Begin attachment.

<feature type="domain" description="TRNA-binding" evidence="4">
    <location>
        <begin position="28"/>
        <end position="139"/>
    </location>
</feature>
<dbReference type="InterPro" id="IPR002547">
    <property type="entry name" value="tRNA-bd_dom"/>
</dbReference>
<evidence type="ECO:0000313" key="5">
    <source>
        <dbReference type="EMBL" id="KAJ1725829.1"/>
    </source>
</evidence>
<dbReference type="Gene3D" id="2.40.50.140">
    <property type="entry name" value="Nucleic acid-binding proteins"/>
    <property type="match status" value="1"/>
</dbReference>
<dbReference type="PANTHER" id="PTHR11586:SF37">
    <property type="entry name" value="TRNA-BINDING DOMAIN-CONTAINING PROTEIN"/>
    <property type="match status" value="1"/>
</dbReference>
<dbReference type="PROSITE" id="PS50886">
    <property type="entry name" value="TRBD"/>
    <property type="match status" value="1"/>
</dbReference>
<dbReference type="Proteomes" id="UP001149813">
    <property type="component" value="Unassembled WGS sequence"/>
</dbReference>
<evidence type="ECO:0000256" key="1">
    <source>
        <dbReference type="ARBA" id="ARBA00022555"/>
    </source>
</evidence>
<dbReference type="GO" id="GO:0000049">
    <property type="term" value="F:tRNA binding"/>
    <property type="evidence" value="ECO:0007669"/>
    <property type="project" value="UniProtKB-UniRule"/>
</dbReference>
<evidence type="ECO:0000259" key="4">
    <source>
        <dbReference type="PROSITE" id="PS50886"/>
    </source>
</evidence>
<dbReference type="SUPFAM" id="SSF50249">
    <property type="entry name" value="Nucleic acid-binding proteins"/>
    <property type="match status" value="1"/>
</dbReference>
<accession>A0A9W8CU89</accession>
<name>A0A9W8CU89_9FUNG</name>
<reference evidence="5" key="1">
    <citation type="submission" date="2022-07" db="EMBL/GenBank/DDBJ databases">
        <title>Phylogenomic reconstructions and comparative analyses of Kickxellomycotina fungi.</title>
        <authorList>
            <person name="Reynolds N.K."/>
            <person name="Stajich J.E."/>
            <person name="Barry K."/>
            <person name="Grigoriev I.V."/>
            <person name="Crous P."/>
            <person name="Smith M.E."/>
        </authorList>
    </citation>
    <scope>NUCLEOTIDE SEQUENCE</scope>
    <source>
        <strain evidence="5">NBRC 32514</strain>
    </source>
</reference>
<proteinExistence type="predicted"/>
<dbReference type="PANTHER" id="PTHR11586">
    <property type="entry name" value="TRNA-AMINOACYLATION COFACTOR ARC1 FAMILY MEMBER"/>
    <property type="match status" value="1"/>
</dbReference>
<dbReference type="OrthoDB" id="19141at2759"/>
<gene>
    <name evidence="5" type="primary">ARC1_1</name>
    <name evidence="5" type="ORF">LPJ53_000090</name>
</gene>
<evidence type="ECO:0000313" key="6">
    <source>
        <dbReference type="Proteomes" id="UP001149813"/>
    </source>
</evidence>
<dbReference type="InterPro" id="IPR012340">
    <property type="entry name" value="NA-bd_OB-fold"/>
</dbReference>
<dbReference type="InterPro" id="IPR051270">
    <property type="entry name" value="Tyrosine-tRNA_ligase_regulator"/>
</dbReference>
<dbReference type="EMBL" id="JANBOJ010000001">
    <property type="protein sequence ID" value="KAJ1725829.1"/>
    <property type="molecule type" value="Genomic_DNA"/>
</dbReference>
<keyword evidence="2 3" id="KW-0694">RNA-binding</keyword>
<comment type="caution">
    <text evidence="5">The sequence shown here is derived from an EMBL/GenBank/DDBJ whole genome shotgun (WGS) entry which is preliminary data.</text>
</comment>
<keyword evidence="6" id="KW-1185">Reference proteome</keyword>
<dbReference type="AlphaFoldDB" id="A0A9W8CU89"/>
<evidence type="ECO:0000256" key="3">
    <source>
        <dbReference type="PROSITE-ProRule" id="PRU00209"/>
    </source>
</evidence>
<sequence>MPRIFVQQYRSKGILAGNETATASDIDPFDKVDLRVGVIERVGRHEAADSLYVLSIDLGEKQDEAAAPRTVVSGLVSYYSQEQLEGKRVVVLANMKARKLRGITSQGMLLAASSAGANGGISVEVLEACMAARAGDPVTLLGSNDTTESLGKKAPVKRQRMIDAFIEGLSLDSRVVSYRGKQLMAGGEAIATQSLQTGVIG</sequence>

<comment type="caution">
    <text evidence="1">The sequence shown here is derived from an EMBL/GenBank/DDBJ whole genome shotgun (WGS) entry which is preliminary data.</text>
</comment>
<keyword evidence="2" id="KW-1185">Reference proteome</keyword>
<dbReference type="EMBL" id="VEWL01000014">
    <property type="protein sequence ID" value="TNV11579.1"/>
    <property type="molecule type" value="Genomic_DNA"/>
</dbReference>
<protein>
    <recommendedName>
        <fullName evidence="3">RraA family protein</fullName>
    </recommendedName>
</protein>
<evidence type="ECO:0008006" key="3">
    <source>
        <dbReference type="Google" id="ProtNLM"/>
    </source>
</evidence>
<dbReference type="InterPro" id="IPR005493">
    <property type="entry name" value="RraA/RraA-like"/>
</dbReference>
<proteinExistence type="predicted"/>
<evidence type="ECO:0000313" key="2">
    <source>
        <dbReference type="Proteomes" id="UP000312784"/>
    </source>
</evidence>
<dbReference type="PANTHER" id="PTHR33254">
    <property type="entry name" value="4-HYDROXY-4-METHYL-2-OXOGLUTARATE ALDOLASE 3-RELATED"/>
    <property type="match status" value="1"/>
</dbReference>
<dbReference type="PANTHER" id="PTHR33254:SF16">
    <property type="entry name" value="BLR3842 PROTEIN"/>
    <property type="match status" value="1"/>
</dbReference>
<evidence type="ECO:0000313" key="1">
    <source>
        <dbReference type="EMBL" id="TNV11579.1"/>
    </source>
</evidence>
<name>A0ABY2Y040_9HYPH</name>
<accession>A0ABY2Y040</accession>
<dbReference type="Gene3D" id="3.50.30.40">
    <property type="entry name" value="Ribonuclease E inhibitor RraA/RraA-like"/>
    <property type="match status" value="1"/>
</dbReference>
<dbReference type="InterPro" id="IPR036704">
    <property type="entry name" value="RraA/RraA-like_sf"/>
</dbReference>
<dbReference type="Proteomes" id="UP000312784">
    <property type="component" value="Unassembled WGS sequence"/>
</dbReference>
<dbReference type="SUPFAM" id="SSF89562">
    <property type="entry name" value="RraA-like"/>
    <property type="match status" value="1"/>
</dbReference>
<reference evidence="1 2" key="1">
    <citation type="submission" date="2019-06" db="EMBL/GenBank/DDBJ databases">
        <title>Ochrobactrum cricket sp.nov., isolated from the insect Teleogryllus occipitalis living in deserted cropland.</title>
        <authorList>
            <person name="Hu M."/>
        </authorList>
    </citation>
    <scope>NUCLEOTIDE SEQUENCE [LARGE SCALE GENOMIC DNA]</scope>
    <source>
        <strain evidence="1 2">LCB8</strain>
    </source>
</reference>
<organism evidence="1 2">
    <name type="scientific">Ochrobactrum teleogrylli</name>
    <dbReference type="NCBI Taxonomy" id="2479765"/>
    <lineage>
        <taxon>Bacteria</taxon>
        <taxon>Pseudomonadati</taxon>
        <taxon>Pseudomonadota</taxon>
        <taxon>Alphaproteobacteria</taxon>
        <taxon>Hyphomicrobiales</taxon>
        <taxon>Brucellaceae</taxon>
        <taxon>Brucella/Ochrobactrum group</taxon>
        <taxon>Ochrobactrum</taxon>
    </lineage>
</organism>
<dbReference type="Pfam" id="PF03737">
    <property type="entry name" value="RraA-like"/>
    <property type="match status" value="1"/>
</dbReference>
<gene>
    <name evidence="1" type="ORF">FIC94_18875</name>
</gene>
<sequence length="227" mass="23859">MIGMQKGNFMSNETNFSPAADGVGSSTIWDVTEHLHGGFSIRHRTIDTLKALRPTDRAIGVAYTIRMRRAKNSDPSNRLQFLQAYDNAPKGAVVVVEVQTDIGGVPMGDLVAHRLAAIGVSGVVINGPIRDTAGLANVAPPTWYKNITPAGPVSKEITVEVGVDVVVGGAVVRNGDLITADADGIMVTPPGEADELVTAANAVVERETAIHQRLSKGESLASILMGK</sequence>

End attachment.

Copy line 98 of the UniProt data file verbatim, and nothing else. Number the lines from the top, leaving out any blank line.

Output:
<dbReference type="AlphaFoldDB" id="A0A9W8CU89"/>